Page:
Psychosocial and economic impact of chronic pelvic pain

R W Stones, S A Selfe, S Fransman, S A Horn

Research output: Contribution to journalArticlepeer-review

51 Citations (Scopus)


According to a population-based estimate, chronic pelvic pain (CPP) affects approximately 15% of women aged 18-50. The psychosocial impact of CPP is reflected in mood disturbance, disruption of normal activity and relationships as well as pain. Identification of psychosocial factors as cause or effect remains problematic. Results of a study of 105 women with CPP using the British version of the SF-36 Health Survey Questionnaire are presented, together with analyses of face validity and reliability. While generally reflecting health status, specific problems with the questionnaire are identified related to the episodic nature of pelvic pain, and avoidance as a means of preventing pain exacerbations. Health economic analyses relating to CPP are reviewed and the implications for future directions in treatment strategy are discussed in the context of limited options of proven efficacy.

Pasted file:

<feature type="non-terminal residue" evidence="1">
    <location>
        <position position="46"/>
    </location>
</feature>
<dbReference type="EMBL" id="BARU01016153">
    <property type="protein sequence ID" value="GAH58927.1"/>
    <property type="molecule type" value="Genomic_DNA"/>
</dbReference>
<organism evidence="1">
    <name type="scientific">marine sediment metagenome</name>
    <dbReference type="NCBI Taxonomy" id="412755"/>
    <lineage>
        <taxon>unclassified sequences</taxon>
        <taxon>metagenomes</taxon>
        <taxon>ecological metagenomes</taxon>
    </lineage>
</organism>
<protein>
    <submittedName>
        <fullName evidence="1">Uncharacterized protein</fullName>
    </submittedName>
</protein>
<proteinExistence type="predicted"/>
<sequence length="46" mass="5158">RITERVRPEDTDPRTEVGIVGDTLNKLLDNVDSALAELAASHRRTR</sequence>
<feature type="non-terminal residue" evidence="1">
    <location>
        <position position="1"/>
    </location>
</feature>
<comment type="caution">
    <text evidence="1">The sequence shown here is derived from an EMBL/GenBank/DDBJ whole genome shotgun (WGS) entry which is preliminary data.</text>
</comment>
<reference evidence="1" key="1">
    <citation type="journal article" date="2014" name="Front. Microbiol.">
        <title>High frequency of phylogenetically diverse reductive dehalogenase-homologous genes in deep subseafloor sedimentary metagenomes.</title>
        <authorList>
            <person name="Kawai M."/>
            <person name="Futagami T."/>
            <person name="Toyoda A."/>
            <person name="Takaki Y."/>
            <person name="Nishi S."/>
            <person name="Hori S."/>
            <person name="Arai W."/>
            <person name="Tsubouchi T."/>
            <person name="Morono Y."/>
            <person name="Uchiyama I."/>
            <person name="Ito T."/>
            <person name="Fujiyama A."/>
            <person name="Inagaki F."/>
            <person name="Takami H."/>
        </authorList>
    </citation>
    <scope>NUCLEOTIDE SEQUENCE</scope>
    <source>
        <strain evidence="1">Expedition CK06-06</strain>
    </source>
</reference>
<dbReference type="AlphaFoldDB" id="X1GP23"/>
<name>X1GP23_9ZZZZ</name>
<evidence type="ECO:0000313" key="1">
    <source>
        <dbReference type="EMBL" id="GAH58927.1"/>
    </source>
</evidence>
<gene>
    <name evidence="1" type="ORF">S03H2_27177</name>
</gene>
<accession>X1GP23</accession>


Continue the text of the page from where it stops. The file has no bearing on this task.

Original languageEnglish
Pages (from-to)415-31
Number of pages17
JournalBaillière's best practice & research. Clinical obstetrics & gynaecology
Issue number3
Publication statusPublished - Jun 2000


  • Adolescent
  • Adult
  • Child
  • Child Abuse, Sexual
  • Child, Preschool
  • Chronic Disease
  • Female
  • Great Britain
  • Health Care Costs
  • Health Status Indicators
  • Humans
  • Middle Aged
  • Mood Disorders
  • Pelvic Pain
  • Psychophysiologic Disorders
  • Quality of Life
  • Questionnaires


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